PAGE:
Nutritionist's Guide to Enjoying the Holidays Without Gaining Weight
The holiday season is upon us, and while it's a time of joy, celebration, and togetherness, it also brings along a familiar worry - the holiday weight. The endless buffets, sweet temptations, and hearty meals can quickly turn our fitness goals upside down. Today we're here to arm you with some insightful tips to navigate through this festive maze without tipping the scales.
We sat down and had a chat with McKenna Wheeler, the lead health coach at Dr. Fontaine's office, and a seasoned dietitian and a nutrition wizard whose insights have empowered many to maintain a balanced, healthy lifestyle, no matter the season.
Today, she's here to share her expertise on how we can all enjoy the holiday festivities, savor the delicious spreads, and still keep our nutrition on point.
Neuropeptide Y, a simulator of appetite, is increased when eating lots of sugar and experiencing repeated high stress. Eating protein helps decrease Neuropeptide Y.
High fiber blunts the blood sugar response. High blood sugar leads to more insulin, the fat storage hormone, and insulin can increase feelings of hunger.
Fiber with a meal can make a gel like substance in the stomach that slows down the rate of sugar absorption and help you feel fuller.
Improves digestion -lots of pie and white flour treats =constipation. Fiber keeps things moving along.
Greens help with reducing blood pressure by dilating blood vessels, improves skin health, and the polyphenols and antioxidants helps with heart health.
Constant snacking and treats are in the house, but feeling full can help you say no. When I am starving it is easy to reach for the desserts, I would normally be able to turn down.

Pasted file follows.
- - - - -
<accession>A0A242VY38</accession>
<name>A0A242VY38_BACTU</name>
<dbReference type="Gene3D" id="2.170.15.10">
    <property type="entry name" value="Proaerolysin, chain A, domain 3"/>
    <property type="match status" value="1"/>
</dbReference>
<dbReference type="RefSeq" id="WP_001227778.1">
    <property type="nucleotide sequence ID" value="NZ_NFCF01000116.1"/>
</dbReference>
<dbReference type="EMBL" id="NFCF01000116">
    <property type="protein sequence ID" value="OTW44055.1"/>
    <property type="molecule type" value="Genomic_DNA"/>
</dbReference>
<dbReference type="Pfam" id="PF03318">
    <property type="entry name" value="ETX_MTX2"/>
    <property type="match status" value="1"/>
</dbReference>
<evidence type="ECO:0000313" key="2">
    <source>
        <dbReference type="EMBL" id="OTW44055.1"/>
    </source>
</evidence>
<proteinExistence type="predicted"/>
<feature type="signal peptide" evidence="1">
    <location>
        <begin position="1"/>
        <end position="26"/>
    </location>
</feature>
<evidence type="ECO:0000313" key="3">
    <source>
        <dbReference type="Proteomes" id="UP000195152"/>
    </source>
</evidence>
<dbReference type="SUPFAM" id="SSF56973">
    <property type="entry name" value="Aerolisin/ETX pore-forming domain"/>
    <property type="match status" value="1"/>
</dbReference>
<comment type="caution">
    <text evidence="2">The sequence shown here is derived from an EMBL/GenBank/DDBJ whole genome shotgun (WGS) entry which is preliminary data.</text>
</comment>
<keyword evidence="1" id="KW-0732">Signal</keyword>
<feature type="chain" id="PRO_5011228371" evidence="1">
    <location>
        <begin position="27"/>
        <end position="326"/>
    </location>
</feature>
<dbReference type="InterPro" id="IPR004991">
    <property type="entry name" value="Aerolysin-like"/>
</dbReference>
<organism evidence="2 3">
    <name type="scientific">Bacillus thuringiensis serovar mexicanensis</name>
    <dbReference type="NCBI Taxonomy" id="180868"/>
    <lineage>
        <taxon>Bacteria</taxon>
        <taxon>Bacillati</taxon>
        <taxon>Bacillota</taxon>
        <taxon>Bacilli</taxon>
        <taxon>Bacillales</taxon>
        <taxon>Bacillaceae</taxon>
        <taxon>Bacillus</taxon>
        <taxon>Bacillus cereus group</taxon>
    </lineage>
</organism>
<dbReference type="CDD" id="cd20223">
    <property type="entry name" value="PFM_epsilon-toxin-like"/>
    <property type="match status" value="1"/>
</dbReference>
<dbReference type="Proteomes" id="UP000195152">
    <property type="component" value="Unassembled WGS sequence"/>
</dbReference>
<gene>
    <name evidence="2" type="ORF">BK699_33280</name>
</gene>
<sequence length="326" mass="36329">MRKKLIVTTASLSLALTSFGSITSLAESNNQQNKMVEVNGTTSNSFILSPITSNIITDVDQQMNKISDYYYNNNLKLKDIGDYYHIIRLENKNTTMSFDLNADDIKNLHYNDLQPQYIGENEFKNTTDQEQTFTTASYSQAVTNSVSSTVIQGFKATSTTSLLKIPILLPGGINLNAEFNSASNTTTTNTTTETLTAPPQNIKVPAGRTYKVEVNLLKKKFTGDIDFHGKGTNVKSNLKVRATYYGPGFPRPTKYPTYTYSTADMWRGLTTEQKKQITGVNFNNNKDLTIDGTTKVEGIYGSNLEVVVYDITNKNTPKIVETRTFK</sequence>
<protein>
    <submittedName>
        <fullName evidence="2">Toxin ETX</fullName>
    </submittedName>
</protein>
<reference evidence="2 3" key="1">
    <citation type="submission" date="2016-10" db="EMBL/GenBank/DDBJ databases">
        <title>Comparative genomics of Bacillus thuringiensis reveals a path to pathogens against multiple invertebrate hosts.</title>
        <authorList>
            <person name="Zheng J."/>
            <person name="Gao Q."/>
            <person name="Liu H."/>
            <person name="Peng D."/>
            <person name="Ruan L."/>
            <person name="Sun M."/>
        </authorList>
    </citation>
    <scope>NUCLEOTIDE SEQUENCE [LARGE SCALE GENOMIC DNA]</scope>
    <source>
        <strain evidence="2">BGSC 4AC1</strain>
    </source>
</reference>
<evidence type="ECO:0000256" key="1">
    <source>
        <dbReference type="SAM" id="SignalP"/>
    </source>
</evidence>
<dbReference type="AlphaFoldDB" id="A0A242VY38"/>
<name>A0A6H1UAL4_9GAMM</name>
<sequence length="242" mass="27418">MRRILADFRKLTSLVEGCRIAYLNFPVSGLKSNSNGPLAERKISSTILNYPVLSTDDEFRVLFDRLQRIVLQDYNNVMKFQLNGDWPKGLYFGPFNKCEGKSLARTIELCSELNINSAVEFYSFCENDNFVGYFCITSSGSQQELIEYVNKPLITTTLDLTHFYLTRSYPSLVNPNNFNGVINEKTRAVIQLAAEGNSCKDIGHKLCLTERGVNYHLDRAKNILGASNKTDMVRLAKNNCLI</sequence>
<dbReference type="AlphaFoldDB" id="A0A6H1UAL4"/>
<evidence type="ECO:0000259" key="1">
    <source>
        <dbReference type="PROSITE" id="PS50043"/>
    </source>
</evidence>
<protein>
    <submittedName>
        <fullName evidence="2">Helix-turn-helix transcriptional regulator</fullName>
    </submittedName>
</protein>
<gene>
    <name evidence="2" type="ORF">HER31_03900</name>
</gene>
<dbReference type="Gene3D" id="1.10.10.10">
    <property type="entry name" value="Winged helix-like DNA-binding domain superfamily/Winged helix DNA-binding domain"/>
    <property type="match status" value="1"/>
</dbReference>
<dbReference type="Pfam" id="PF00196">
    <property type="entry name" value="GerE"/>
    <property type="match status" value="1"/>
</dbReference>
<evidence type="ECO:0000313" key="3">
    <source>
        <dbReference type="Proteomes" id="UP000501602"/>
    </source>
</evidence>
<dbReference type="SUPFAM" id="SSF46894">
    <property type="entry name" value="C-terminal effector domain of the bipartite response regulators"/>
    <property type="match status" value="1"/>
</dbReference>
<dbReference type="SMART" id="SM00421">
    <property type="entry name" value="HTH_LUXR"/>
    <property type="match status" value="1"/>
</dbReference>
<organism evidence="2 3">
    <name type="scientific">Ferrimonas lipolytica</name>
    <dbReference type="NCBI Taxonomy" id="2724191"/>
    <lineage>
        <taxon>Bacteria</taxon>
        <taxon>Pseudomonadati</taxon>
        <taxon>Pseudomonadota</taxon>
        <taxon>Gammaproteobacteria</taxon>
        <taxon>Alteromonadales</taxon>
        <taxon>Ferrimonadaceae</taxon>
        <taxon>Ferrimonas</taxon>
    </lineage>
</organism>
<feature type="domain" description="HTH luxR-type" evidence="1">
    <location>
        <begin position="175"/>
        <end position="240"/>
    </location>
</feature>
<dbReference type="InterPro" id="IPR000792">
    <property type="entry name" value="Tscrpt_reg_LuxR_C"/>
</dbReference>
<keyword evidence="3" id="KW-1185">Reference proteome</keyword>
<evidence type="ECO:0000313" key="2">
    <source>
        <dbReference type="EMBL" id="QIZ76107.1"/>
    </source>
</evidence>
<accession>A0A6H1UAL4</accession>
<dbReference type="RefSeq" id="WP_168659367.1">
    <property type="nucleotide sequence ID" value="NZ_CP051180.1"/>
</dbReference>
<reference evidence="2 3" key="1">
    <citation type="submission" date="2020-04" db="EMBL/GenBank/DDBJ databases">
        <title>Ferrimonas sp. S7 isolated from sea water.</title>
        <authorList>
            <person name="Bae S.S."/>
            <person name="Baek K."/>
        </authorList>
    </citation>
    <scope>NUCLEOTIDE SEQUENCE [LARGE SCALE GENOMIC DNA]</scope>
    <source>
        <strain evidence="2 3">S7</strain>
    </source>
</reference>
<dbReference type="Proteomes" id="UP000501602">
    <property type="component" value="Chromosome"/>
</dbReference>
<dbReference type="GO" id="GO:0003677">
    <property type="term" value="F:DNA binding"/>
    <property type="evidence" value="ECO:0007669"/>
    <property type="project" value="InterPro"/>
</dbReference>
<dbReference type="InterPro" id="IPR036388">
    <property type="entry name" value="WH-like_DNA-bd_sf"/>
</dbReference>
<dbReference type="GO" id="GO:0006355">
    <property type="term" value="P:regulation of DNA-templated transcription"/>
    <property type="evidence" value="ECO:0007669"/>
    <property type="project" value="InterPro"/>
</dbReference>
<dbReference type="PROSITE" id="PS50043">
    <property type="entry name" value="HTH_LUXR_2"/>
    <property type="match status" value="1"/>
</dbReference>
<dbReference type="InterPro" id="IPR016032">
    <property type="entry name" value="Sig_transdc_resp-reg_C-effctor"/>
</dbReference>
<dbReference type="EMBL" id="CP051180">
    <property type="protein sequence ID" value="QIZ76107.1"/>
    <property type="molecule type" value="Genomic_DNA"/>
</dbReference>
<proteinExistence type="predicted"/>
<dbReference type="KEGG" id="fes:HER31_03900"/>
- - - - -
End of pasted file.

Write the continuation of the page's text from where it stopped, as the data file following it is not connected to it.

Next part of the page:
Thanksgiving is one of the healthiest meals because of all the different food and nutrients available. However, starving yourself all day leads to overeating later. It is better to have a good breakfast, lunch, green drink snack, so you can eat a nice meal without feeling overly stuffed.
Remember that there will be leftovers. It is common to have FOMO -fear of missing out on food- so remember that there is always tomorrow to try a leftover.
Experts recommend we eat 2.5 to 3 cups of vegetables per day, however the Wahls protocol recommends 9cups -3 cups leafy greens, 3 cups of sulfur rich vegetables, and 3 cups of color rich fruits and veggies.
The darker the vegetable the more nutrients it has.
Sulfurrich veggies are thealliumvegetables: garlic, leeks, onions, scallions and the cruciferous vegetables: broccoli, cauliflower, cabbage, arugula, kale, and radishes.
Gut and Immune health:
Fiber is digested by the gut microbiome and digesting fiber helps your gut to produce butyrate a healthy fat energy source that helps you feel satiated and improves cognitive function.
Greens for immune health!!! Winter is flu season mostly because people shock their systems with Halloween candy, thanksgiving pies, fudge, Christmas desserts, holiday treats, New Years alcohol -all these foods increase inflammation and decrease immunity. Greens boost immunity and decrease inflammation.
Liver Detox Pathways:
Veggies highest in glutathione for the phase 1 detoxification of the liver: Spinach, avocados, asparagus
Veggies that help the phase 2 pathway are your sulfur rich veggies.
Beets for nitric oxide help heart health and dilate blood vessels reducing high blood pressure and improving blood flow.